Trusts Act 2019 – Are You Ready?

The Trusts Act 2019 will come into force on 30 January 2021, which will have significant implications for trusts. If you are settlor or trustee of a trust, it is important that you carefully consider these implications now, and make any required changes to the trust as soon as possible before 30 January 2021.

We summarise the changes which require your most immediate attention:

Beneficiary Rights?

From 30 January 2021, in general, trustees must provide every beneficiary with information about the trust. This includes beneficiaries who have no fixed entitlement to the trust and only have a chance of receiving from the trust at the trustees’ sole discretion. Information that trustees are to provide to beneficiaries includes:

(a) that the person is a beneficiary
(b) name and contact details of trustees
(c) details of changes in trustees, as they occur
(d) the beneficiary’s right to request the terms of the trust and trust information (any information regarding the terms of the trust, the administration of the trust, or the trust property, that is reasonably necessary for the beneficiary to have to enable the trust to be enforced (with the exception of the trustees’ reasons)).

There are limited circumstances where trustees may decide not to provide some or all of such information to a particular beneficiary. However trustees must apply to the court in order to withhold information from all beneficiaries.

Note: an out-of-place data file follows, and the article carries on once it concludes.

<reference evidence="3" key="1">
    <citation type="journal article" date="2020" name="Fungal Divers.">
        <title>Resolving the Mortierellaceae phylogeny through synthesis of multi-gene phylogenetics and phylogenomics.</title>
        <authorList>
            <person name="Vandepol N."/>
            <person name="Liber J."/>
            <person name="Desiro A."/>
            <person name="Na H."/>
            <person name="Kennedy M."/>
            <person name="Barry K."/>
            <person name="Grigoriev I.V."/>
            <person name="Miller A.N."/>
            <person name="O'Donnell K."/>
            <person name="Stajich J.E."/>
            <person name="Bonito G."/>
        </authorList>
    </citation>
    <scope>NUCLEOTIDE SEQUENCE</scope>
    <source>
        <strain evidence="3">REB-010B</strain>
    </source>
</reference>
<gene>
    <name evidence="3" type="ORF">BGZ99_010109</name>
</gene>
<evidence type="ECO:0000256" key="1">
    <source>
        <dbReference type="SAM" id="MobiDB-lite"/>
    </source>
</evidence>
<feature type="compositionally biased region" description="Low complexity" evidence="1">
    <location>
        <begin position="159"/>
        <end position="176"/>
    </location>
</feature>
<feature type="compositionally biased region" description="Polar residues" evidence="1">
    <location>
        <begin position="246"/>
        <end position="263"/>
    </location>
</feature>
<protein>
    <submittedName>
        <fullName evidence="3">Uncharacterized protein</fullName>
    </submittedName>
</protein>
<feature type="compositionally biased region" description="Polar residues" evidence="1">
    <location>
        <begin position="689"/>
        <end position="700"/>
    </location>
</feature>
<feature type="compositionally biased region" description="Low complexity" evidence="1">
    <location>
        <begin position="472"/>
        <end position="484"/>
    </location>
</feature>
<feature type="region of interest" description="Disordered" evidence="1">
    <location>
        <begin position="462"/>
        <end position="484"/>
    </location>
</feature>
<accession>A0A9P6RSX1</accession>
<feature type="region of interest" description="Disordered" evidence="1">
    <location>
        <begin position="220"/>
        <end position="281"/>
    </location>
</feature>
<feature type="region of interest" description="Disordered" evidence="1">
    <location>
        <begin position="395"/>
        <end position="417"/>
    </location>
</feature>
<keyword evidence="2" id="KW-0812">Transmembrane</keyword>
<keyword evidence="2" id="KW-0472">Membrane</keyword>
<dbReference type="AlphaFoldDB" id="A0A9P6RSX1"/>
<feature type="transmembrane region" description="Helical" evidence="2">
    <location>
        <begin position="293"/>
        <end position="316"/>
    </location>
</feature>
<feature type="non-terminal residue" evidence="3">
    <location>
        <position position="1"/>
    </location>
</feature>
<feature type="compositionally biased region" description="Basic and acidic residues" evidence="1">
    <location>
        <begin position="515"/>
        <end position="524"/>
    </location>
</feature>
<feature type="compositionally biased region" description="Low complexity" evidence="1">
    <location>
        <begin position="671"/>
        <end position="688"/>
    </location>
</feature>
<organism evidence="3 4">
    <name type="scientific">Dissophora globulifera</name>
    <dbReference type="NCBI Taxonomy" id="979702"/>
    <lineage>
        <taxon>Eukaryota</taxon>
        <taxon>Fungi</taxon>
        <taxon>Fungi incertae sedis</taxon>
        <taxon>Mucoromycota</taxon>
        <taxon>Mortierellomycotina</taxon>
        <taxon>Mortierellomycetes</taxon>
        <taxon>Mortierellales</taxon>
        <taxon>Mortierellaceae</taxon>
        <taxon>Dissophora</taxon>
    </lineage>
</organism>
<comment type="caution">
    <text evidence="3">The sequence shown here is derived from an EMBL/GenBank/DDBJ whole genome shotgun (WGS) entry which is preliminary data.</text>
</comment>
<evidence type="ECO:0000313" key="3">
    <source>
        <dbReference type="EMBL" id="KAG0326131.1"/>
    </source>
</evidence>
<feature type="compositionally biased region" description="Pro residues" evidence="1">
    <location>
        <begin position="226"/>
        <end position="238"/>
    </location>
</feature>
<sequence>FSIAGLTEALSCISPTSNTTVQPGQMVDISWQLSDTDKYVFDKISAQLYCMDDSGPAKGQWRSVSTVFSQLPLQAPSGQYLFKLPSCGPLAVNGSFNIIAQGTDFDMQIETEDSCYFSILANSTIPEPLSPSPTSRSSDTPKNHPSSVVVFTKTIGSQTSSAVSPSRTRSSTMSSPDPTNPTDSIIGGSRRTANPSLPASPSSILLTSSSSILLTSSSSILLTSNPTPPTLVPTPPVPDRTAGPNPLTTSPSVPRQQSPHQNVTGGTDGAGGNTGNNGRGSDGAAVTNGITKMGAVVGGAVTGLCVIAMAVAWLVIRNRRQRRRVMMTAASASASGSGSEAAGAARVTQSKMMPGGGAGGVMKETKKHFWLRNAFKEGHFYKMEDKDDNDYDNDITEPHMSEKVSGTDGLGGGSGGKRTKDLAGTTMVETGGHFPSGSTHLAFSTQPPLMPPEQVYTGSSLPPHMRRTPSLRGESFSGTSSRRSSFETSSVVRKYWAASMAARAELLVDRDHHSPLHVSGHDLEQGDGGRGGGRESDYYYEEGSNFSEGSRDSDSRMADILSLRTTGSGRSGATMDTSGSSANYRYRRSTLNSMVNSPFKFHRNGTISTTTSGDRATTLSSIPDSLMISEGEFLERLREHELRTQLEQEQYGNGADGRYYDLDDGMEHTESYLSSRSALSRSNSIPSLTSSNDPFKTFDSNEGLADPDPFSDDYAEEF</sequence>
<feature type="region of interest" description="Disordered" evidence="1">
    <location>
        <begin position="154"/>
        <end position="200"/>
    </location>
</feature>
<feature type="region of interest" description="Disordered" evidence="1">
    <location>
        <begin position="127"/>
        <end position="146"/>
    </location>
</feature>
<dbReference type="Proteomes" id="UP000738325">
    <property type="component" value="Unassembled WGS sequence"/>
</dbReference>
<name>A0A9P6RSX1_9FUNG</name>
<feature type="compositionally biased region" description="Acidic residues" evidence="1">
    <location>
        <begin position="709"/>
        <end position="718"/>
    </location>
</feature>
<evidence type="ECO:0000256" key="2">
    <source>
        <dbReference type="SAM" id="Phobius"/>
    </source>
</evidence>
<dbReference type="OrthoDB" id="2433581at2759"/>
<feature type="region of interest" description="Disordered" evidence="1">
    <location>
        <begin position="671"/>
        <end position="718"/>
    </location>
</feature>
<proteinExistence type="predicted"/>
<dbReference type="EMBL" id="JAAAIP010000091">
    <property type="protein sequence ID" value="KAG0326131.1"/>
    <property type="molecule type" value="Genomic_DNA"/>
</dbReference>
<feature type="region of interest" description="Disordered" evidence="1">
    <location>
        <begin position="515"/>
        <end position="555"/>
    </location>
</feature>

It is important to carefully review the beneficiaries of your trust now.

A number of our clients are taking steps to minimise the number of beneficiaries in their trusts, by removing those beneficiaries they do not want to receive information about the trust.


The role of trustee will be more difficult and onerous. A major reason for this will be regularly managing beneficiaries’ entitlements to information. Trustees are required by the Act to know about family relationships, beneficiaries’ circumstances, and about third parties who may be affected by decisions to disclose information.

At the same time, a trustee’s right to be indemnified from the assets of the trust for their decisions may be more limited.

Changing Your Trust

Varying the terms of the trust deed, resettling money from the trust into a different trust, or winding up your trust altogether will require unanimous beneficiary consent or a court order from January 2021. This will mean making changes to your trust after 30 January 2021 may be very difficult, if at all possible.

We note however the new Act does include the ability for trustees of trusts that do not have a provision in the trust deed to vary or resettle assets to do so with the unanimous consent of the beneficiaries of the trust.

Do You Still Need The Trust?

The above changes are just some of the key changes the new Act is bringing.

We suggest you consider whether it is still necessary for you to have your trust, or whether it is in your best interests to wind up the trust now before the Act comes into force. It may be that your wills are a more appropriate way of providing for your beneficiaries.

If you wish to keep your trust, there are a number of other changes we recommend be made to your trust deed.